Masculinity, Depression, and Culture…
Oliffe, J., Robertson, S., Kelly, M., Roy, P., & Ogrodniczuk, J. (2010). Connecting Masculinity and Depression Among International Male University Students Qualitative Health Research, 20 (7), 987-998 DOI: 10.1177/1049732310365700
We know that men are about half as likely to be diagnosed with depression as women are, and yet are four times more likely to top themselves. The depression=suicide hypothesis is indeed a dodgy bastard, as is that little understood phenomenon of men not seeking help when they feel emotionally flat, down, or totally out to lunch. When trotting through a large set of possible background issues to men’s undiagnosed depression, Oliffe et al. (2010) confirm just how much myth, mistruth, and confusion there is about this subject. I like the version whereby the dynamic of help-seeking is itself feminised, and hegemonic masculinity being what it is, no man with his wits about him would ever be caught dead seeing a health professional for his ‘low mood’ problems. Equally, most health professionals react negatively to any man who cannot get his shite together. We don’t want to see men cry as much as men don’t want us to see them cry.
Oliffe et al. (2010) looked at 15 male, international students who were studying in Canada, exploring the links between masculinity, depression, and culture. What they discovered were those same old chestnuts, notably that:
- Participants believed depression to be a ‘female illness’, from which ‘strong, silent, action oriented men’ should never suffer. Hence, if they did, their masculinity would be compromised.
- Participants believed that they needed, for cultural and other reasons, to work hard to hide their depression from external scrutiny. Depression, thus, is a signifier of personal failure.
- Participants believed that like cancer, depression was something that they needed to fight, predominantly on their own, thereby repositioning the malady within acceptably masculinist parameters.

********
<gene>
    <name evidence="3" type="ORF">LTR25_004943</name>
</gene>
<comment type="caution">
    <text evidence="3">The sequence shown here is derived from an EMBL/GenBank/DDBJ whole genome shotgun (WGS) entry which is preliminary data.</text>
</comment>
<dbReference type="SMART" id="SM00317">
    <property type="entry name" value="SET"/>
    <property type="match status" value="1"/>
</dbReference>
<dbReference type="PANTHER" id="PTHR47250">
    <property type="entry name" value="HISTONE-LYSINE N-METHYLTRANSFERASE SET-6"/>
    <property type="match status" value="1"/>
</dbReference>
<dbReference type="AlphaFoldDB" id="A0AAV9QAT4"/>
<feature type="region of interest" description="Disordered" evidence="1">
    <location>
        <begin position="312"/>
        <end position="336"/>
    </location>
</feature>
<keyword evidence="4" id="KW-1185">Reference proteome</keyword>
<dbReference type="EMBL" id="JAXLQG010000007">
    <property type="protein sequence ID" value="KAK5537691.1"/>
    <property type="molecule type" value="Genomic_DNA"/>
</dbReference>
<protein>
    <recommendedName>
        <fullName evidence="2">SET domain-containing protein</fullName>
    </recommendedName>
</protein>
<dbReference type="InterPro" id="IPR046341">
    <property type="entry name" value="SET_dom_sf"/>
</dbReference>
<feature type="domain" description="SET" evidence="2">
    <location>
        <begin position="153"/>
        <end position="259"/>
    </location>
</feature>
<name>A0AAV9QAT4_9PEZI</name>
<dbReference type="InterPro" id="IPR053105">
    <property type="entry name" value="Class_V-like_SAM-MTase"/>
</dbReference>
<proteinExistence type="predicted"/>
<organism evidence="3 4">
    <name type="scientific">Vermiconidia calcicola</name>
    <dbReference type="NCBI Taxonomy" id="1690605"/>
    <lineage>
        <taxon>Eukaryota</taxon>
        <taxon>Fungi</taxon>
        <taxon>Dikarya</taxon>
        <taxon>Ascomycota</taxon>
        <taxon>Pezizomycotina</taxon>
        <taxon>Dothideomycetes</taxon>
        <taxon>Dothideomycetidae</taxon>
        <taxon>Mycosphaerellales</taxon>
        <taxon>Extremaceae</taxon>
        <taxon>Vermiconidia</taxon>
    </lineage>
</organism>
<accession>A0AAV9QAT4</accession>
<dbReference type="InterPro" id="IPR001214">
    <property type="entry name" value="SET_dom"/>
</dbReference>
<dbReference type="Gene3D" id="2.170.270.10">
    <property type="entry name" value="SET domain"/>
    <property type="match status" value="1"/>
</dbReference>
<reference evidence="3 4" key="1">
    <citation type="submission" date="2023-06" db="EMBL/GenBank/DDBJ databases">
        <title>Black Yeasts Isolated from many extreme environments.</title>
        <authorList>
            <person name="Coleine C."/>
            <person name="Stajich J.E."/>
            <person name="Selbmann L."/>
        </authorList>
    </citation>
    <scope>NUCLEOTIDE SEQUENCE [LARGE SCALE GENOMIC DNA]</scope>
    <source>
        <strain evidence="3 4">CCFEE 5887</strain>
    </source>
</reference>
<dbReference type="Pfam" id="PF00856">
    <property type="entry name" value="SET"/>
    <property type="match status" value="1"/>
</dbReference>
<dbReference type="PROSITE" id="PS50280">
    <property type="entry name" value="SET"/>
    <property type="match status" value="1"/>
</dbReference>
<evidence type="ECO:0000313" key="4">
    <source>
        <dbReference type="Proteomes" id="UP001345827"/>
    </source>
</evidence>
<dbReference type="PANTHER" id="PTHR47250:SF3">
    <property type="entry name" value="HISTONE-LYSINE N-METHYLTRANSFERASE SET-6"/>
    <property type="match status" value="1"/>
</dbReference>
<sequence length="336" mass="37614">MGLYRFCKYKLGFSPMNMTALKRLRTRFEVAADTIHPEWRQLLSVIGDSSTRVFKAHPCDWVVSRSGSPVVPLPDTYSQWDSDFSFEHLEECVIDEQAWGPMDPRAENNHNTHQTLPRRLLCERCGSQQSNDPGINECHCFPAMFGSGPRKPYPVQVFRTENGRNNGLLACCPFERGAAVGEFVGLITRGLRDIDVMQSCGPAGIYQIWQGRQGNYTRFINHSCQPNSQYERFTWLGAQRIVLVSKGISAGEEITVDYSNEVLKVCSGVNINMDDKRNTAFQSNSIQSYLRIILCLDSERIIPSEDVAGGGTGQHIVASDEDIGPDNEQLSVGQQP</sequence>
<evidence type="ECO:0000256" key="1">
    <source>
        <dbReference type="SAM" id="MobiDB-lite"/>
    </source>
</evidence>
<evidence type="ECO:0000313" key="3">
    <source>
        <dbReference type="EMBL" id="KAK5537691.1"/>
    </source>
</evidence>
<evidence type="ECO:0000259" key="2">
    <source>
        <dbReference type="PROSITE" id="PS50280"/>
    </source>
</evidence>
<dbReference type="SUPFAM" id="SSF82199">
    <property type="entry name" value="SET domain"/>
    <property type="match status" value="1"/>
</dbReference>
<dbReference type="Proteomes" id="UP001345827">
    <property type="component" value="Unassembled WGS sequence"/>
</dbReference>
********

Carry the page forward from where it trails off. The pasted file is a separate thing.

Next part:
When discussing depression in men, I often need to pinch myself so that I too don’t get trapped in that positivist dog house that fessing-up and seeking-help are intrinsically good, to the exclusion of all other possibilities. That is what is missing from this article. Too much time and effort spent figuring out what is wrong with men, and not enough time spent questioning the whole damned dynamic. For example, that ‘fighting’ depression might be a useful way to go or that counter to the under-reporting of depression by men; there is the over-reporting of depression by women. In wanting to improve the understanding of the links between masculinity, depression, and culture, we need to break free from the chains of biological determinism. Depression, or the varying cluster of depressive symptoms constitutes, if nothing else, a condition attributable to context. It neither exists in isolation nor is it experienced generically across time and space. Too many researchers conveniently forget those pertinent facts. Oliffe et al. (2010) call it a ‘moral imperative’ to lead international students into the tent of Western medical orthodoxy. I say, to serve what end…?